Understanding Apnea Hypopnea Index
Apnea Hypopnea Index is a method to record the number of hypopneas and apneas per hour. It is an important sleep study mechanism to determine the severity of sleep apnea.
Person suffering with severe sleep apnea are shortly awakened for almost hundreds of times every night due to low level of oxygen to the brain (Think about someone waking up every other minute and tapping on your shoulder.) leading to insufficient sleep and excessive tiredness during the day. To record these episodes, Apnea Hypopnea Index is used. This index calculates number of complete pauses (apneas) and partial obstructions (hypopnea) of breathing every hour of sleep.
Read Also: Sleep Apnea-Hypopnea Syndrome
Based on the Apnea Hypopnea Index, the sternness of OSA is categorized as follows:
- Normal – AHI Less Than 5 per hour
- Mild – AHI Between 5 to 15 per hour
- Moderate – AHI between 15 to 30 per hour
- Severe – AHI greater than 30 per hour
Along with AHI, RDI (Respiratory Disturbance Index) is also recorded. It not only includes apneas and hypopnea but also records subtle breathing irregularities.
Taking AHI as an Average
For instance let’s take AHI of 14.3 as an index, which is an average considered for one night. Now, it does not relate that you actually stopped breathing for 14.3 times at every hour of your sleep. You could be experiencing no hypopneas or apneas during few hours of the night, and then experience sudden breaks or pauses when REM was about to happen.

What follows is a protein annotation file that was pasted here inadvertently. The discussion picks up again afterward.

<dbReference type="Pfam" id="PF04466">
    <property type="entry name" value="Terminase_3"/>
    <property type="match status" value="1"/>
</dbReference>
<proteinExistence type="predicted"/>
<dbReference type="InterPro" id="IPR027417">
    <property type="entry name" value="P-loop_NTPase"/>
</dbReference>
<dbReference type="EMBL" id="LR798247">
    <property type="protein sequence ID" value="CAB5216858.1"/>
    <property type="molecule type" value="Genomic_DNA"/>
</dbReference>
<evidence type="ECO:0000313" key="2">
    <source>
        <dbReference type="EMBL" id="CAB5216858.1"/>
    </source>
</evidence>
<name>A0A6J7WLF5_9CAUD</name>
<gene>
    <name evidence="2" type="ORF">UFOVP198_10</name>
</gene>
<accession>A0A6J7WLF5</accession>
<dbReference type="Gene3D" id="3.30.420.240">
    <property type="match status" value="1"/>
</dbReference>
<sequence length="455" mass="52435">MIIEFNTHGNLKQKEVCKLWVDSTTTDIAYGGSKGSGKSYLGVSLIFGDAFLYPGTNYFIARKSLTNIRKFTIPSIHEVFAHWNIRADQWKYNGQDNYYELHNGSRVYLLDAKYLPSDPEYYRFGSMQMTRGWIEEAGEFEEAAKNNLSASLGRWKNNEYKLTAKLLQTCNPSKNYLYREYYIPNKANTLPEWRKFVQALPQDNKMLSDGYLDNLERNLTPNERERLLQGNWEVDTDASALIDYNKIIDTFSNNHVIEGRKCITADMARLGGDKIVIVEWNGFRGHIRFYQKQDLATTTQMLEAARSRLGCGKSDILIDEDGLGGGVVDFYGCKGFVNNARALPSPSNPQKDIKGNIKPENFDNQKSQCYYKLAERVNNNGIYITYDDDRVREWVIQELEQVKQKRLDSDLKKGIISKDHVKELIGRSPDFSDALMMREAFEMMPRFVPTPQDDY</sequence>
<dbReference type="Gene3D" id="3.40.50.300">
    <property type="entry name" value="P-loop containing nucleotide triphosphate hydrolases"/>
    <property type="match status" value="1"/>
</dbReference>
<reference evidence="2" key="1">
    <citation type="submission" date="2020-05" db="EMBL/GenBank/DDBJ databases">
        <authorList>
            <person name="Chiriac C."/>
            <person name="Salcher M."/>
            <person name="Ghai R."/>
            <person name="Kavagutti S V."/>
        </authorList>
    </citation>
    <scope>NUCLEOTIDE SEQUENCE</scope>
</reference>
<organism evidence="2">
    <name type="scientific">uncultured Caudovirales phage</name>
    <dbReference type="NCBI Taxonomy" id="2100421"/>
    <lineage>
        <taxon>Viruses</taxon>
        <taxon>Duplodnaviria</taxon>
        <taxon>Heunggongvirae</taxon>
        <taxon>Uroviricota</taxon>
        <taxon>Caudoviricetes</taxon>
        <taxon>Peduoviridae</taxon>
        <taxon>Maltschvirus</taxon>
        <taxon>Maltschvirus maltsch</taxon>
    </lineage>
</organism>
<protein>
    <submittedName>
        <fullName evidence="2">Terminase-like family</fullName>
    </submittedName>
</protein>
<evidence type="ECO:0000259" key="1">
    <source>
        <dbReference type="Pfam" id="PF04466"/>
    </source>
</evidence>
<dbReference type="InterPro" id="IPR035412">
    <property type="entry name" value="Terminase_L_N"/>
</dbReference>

Most people experience hypopneas and apneas during REM (Rapid Eye Movement) sleep. REM is the sleep phase when we start dreaming. People usually have 3 to 4 cycles of REM sleep, with each REM cycle getting longer than the previous one. The first REM cycle starts after 1.5 hours after a person hits the bed and might have duration of 3 to 5 minutes—what if your wife suddenly wakes up? You could develop a large number of apnea and hypopneas each time when you’re entering the REM cycle. These arousals from deep sleep due to either apnea or hypopnea prevent your brain to get into REM phase of sleep and lead to excessive daytime sleepiness. So sleep disordered breathing isn’t just about a specific breathing disturbance but that are long enough for a person to be aware that he is awake.
Full Sleep Study with Apnea Hypopnea Index
If you are having breathing difficulties in night even at a very small level, please consult your doctor for a complete study with AHI and RDI.
During the sleep study, sleep technicians will conduct a number of tests to detect any breathing problem during the night. A full sleep study records graphs through EEG (Electroencephalogram) to measure:
- Breath intake pressure
- Sinus pressure and temperature
- Levels of carbon dioxide exhaled
- Oxygen saturation levels
In addition to the above, your sleeping posture, pH balance in your throat and heart beats per minute will be assessed. During this full test, physician will also use Apnea Hypopnea Index and Respiratory Disturbance Index to analyze and understand the type of sleep disorders and frequency of pauses or obstructions in nighttime breathing.
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